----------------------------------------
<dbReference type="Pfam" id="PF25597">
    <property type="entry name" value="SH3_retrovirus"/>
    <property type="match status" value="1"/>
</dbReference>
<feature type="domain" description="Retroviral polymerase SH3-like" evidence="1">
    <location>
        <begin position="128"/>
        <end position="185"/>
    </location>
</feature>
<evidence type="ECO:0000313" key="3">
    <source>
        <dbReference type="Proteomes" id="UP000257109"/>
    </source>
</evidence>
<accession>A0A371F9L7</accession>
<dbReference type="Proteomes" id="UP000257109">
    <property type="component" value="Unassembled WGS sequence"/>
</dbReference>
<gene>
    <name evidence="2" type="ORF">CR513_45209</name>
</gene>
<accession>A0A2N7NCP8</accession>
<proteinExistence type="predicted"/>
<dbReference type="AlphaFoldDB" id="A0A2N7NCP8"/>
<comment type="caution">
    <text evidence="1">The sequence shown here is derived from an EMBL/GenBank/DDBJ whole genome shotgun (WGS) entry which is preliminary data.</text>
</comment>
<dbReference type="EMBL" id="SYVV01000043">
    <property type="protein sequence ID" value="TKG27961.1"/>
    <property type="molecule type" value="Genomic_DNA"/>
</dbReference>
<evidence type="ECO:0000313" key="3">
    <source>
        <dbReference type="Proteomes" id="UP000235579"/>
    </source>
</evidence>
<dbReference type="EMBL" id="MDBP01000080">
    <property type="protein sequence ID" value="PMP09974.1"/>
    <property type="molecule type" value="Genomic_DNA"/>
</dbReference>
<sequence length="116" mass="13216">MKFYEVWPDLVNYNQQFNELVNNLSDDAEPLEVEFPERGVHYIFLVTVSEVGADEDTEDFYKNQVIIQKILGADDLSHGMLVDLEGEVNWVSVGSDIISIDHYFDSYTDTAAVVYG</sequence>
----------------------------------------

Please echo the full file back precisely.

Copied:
<dbReference type="Pfam" id="PF25597">
    <property type="entry name" value="SH3_retrovirus"/>
    <property type="match status" value="1"/>
</dbReference>
<feature type="domain" description="Retroviral polymerase SH3-like" evidence="1">
    <location>
        <begin position="128"/>
        <end position="185"/>
    </location>
</feature>
<evidence type="ECO:0000313" key="3">
    <source>
        <dbReference type="Proteomes" id="UP000257109"/>
    </source>
</evidence>
<accession>A0A371F9L7</accession>
<dbReference type="Proteomes" id="UP000257109">
    <property type="component" value="Unassembled WGS sequence"/>
</dbReference>
<gene>
    <name evidence="2" type="ORF">CR513_45209</name>
</gene>
<accession>A0A2N7NCP8</accession>
<proteinExistence type="predicted"/>
<dbReference type="AlphaFoldDB" id="A0A2N7NCP8"/>
<comment type="caution">
    <text evidence="1">The sequence shown here is derived from an EMBL/GenBank/DDBJ whole genome shotgun (WGS) entry which is preliminary data.</text>
</comment>
<dbReference type="EMBL" id="SYVV01000043">
    <property type="protein sequence ID" value="TKG27961.1"/>
    <property type="molecule type" value="Genomic_DNA"/>
</dbReference>
<evidence type="ECO:0000313" key="3">
    <source>
        <dbReference type="Proteomes" id="UP000235579"/>
    </source>
</evidence>
<dbReference type="EMBL" id="MDBP01000080">
    <property type="protein sequence ID" value="PMP09974.1"/>
    <property type="molecule type" value="Genomic_DNA"/>
</dbReference>
<sequence length="116" mass="13216">MKFYEVWPDLVNYNQQFNELVNNLSDDAEPLEVEFPERGVHYIFLVTVSEVGADEDTEDFYKNQVIIQKILGADDLSHGMLVDLEGEVNWVSVGSDIISIDHYFDSYTDTAAVVYG</sequence>